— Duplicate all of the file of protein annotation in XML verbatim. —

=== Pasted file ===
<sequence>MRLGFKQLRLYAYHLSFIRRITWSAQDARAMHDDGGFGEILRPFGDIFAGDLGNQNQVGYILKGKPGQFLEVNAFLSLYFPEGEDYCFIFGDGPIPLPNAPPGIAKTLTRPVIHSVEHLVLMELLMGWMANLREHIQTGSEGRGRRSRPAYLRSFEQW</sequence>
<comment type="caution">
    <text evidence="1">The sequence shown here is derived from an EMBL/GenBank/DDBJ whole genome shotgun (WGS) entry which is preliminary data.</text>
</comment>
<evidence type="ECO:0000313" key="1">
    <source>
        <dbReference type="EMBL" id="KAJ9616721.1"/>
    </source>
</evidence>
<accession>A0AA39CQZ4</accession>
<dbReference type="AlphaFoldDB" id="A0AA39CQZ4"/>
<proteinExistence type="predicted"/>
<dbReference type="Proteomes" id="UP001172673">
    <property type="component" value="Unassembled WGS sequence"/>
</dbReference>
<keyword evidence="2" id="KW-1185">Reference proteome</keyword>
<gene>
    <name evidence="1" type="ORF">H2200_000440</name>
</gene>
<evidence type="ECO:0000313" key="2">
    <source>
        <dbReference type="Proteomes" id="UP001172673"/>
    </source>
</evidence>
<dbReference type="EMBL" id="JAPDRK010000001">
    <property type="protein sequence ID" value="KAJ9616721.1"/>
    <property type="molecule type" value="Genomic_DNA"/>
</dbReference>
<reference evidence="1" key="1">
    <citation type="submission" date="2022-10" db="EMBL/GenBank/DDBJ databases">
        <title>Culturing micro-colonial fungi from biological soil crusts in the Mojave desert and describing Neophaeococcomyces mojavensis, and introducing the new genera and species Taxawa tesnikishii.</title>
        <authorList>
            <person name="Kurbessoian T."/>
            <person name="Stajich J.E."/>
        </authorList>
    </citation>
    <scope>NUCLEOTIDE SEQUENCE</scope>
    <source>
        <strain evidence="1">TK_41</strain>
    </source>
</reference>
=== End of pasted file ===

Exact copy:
<sequence>MRLGFKQLRLYAYHLSFIRRITWSAQDARAMHDDGGFGEILRPFGDIFAGDLGNQNQVGYILKGKPGQFLEVNAFLSLYFPEGEDYCFIFGDGPIPLPNAPPGIAKTLTRPVIHSVEHLVLMELLMGWMANLREHIQTGSEGRGRRSRPAYLRSFEQW</sequence>
<comment type="caution">
    <text evidence="1">The sequence shown here is derived from an EMBL/GenBank/DDBJ whole genome shotgun (WGS) entry which is preliminary data.</text>
</comment>
<evidence type="ECO:0000313" key="1">
    <source>
        <dbReference type="EMBL" id="KAJ9616721.1"/>
    </source>
</evidence>
<accession>A0AA39CQZ4</accession>
<dbReference type="AlphaFoldDB" id="A0AA39CQZ4"/>
<proteinExistence type="predicted"/>
<dbReference type="Proteomes" id="UP001172673">
    <property type="component" value="Unassembled WGS sequence"/>
</dbReference>
<keyword evidence="2" id="KW-1185">Reference proteome</keyword>
<gene>
    <name evidence="1" type="ORF">H2200_000440</name>
</gene>
<evidence type="ECO:0000313" key="2">
    <source>
        <dbReference type="Proteomes" id="UP001172673"/>
    </source>
</evidence>
<dbReference type="EMBL" id="JAPDRK010000001">
    <property type="protein sequence ID" value="KAJ9616721.1"/>
    <property type="molecule type" value="Genomic_DNA"/>
</dbReference>
<reference evidence="1" key="1">
    <citation type="submission" date="2022-10" db="EMBL/GenBank/DDBJ databases">
        <title>Culturing micro-colonial fungi from biological soil crusts in the Mojave desert and describing Neophaeococcomyces mojavensis, and introducing the new genera and species Taxawa tesnikishii.</title>
        <authorList>
            <person name="Kurbessoian T."/>
            <person name="Stajich J.E."/>
        </authorList>
    </citation>
    <scope>NUCLEOTIDE SEQUENCE</scope>
    <source>
        <strain evidence="1">TK_41</strain>
    </source>
</reference>